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Presently, there is no Box client for Linux. Rutgers University and several other institutions advocate the use of Linux. That said, Box can still be used effectively via HTTPS. Follow the below instructions to install and run Box on Linux.

HTTPS Access

You can access your Box account using the web interface, which will give you the ability to preview, upload, and download files. Just log in through CAS using your Rutgers NetID.

Getting started with Box

Using Box via the Web

NOTE: Currently, Box Edit is not available to Linux users. Box for Office Online features, however, are supported, enabling you to create, edit, and share Word, Excel, and Powerpoint files — directly from a browser.


NOTE: You should never use the standard FTP protocol with login credentials, since the credentials will be transferred across the network in clear text. Box log in will fail if you attempt on an unencrypted FTP connection, but even a failed FTP login attempt will send your credentials in clear text.

The lftp command is a powerful file transfer client, designed for Unix and Unix-like operating systems. Box supports the secure FTPS protocol, which you can use with lftp for secure file transfer and mirroring. The lftp command will auto-negotiate to use FTPS and the following example enforces that absolutely no unencrypted FTP is ever attempted.

$ lftp
lftp :~> set ftps:initial-prot “”
lftp :~> set ftp:ssl-force true
lftp :~> set ftp:ssl-protect-data true
lftp :~> open ftps://
lftp> user
lftp> ls

Once you are connected, you can use normal FTP commands like “is,” “get,” “put,” etc.

One interesting application of lsftp with Box is using it to mirror a local directory in a manual way. Below is a sample script that mirrors a local /u/username/MyProject directory to Box into a folder of the same name (MyProject):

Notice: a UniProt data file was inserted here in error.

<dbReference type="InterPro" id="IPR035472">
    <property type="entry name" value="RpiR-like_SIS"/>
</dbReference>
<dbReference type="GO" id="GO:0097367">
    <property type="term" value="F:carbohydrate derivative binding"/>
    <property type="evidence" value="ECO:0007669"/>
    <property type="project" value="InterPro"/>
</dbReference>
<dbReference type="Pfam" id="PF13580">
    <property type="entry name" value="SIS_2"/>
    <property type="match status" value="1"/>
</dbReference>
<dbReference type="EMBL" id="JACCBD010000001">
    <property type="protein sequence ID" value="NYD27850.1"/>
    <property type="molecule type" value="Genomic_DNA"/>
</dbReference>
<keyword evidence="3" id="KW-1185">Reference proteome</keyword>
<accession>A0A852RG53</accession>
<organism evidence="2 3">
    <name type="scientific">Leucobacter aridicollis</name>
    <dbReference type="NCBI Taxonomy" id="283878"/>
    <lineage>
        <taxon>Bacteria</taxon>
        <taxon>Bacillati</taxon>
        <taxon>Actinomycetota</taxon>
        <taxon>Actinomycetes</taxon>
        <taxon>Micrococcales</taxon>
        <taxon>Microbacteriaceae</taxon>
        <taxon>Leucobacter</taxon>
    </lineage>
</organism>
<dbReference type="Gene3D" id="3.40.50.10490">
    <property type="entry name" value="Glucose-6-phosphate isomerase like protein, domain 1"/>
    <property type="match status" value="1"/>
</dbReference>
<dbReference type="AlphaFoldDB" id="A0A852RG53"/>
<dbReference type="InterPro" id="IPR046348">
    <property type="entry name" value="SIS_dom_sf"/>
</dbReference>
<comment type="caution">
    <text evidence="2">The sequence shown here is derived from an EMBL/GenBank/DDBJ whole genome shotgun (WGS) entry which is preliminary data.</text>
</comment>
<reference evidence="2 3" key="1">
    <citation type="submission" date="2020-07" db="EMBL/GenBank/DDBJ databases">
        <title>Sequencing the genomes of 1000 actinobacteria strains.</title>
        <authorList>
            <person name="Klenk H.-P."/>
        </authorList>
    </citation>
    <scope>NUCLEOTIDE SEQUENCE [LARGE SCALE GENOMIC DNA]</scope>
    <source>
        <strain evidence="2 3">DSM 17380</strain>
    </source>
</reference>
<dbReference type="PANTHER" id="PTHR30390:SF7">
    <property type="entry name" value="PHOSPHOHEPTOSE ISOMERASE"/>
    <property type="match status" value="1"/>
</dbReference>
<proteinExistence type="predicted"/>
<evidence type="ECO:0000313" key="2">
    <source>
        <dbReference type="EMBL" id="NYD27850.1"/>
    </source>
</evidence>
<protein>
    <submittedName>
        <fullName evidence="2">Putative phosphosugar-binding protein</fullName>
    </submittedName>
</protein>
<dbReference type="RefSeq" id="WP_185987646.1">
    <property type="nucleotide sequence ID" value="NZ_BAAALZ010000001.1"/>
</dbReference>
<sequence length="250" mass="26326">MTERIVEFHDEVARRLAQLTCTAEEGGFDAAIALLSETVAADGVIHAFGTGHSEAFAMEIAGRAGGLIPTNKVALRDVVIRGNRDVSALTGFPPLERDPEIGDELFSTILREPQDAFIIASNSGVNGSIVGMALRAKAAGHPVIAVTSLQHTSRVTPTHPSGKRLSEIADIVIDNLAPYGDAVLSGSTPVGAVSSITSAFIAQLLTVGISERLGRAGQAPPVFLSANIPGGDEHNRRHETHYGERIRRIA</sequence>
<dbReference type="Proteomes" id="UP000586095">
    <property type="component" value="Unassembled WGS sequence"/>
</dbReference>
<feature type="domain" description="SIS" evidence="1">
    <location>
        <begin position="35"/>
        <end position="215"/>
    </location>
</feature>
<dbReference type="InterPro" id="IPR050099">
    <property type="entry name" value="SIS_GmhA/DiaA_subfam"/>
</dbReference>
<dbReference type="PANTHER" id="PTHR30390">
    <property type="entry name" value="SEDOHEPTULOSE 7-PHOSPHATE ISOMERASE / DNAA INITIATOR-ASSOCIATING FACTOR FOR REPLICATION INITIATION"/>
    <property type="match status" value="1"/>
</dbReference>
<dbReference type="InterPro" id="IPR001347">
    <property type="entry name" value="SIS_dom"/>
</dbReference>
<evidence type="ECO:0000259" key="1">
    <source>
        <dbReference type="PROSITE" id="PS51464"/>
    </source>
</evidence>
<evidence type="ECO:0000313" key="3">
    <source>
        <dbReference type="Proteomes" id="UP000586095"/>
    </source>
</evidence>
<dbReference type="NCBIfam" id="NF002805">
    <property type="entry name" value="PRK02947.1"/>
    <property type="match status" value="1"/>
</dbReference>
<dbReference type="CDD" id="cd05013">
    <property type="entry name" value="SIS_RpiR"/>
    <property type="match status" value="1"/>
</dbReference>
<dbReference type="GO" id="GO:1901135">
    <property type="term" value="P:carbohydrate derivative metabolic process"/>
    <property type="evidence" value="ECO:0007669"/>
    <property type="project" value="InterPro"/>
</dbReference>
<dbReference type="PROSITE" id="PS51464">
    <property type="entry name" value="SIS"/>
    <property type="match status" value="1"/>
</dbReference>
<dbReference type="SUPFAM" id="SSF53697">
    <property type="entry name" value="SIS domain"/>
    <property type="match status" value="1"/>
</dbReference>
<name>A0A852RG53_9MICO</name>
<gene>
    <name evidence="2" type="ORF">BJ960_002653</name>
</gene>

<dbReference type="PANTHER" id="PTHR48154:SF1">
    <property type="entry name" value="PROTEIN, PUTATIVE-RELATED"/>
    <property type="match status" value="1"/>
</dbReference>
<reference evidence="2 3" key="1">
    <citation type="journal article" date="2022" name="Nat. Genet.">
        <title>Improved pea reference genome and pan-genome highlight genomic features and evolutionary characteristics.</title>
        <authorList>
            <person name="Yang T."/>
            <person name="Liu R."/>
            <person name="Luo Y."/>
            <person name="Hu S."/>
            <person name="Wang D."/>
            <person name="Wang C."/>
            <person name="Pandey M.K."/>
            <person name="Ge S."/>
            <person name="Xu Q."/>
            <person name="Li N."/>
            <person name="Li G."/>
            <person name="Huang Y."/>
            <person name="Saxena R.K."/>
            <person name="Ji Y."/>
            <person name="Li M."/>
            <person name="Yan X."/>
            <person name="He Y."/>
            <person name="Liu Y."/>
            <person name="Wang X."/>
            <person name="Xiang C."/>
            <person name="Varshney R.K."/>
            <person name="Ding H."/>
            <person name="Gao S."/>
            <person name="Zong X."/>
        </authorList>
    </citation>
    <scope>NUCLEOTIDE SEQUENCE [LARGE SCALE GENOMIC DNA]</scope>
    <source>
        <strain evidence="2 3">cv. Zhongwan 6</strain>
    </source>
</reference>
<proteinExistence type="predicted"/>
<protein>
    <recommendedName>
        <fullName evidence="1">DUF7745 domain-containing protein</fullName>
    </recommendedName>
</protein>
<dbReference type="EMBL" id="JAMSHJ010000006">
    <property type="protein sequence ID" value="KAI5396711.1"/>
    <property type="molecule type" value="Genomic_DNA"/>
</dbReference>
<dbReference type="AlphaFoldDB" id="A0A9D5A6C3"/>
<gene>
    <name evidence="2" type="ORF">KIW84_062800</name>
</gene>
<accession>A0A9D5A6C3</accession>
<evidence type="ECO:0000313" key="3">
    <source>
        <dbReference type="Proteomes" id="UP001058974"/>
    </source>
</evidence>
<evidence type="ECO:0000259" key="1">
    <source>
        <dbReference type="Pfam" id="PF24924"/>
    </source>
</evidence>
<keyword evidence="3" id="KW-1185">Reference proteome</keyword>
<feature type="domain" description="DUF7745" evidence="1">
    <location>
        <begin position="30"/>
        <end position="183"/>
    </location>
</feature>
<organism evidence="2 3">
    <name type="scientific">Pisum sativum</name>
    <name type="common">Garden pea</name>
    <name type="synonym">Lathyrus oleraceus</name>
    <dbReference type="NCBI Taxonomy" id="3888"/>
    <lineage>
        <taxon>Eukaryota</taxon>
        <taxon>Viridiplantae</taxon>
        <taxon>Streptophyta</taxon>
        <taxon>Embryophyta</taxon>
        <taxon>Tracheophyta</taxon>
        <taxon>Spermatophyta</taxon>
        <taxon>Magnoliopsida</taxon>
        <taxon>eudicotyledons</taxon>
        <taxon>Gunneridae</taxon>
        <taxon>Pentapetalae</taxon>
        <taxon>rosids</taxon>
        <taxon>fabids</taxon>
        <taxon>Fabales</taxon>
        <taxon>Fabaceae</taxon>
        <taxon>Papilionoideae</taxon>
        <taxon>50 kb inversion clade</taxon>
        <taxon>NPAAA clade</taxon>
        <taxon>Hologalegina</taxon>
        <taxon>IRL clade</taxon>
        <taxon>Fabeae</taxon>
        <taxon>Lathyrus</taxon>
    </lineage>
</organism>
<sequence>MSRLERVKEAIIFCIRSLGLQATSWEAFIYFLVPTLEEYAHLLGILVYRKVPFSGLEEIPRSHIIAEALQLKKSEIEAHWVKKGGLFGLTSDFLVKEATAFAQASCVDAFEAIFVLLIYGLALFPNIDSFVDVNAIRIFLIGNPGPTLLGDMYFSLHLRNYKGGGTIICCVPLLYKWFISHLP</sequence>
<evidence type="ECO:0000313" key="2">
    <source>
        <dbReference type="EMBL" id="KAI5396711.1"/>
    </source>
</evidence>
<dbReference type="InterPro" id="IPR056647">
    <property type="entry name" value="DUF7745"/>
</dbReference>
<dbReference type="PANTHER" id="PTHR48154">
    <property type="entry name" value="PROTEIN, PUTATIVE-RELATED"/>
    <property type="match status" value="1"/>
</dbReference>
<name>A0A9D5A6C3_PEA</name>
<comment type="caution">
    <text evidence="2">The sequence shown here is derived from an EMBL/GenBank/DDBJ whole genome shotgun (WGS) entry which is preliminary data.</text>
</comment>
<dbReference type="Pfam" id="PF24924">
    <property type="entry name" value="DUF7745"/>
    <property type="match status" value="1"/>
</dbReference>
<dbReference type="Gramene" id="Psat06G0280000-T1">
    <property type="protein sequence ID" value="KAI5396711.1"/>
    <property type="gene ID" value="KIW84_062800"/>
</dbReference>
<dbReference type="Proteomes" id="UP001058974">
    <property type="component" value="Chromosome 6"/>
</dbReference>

lftp -c ‘open -e “set ftps:initial-prot “”; \
set ftp:ssl-force true; \
set ftp:ssl-protect-data true; \
open ftps://; \
user; \
mirror –reverse –delete –no-perms –verbose “/u/username/MyProject” MyProject;” ‘

When you run this script, it will prompt for a password and then mirror your local directory to Box. Each time you run it, it will re-sync any changes on the local filesystem with the copy on Box. The –verbose option causes lftp to tell you exactly what it is doing. If you are doing this via crontab, you probably want to remove that and you will also need to pass along the password in the script so do that with caution.

Note that when using this method, you may have it fail with this message:

NOTE: When using this method, you may have it fail with this message: Login failed: 530 Box: CAPTCHA is required. Please log into in a web browser, and then try again. If that happens, just go to the Box website and log in using your Rutgers SSO credentials.

Helpful Links

Using Box Under Linux

FTP and FTPS migration

Download and install

Using Box software

Getting Setup as a Delegated Administrator

Data classification and storage matrix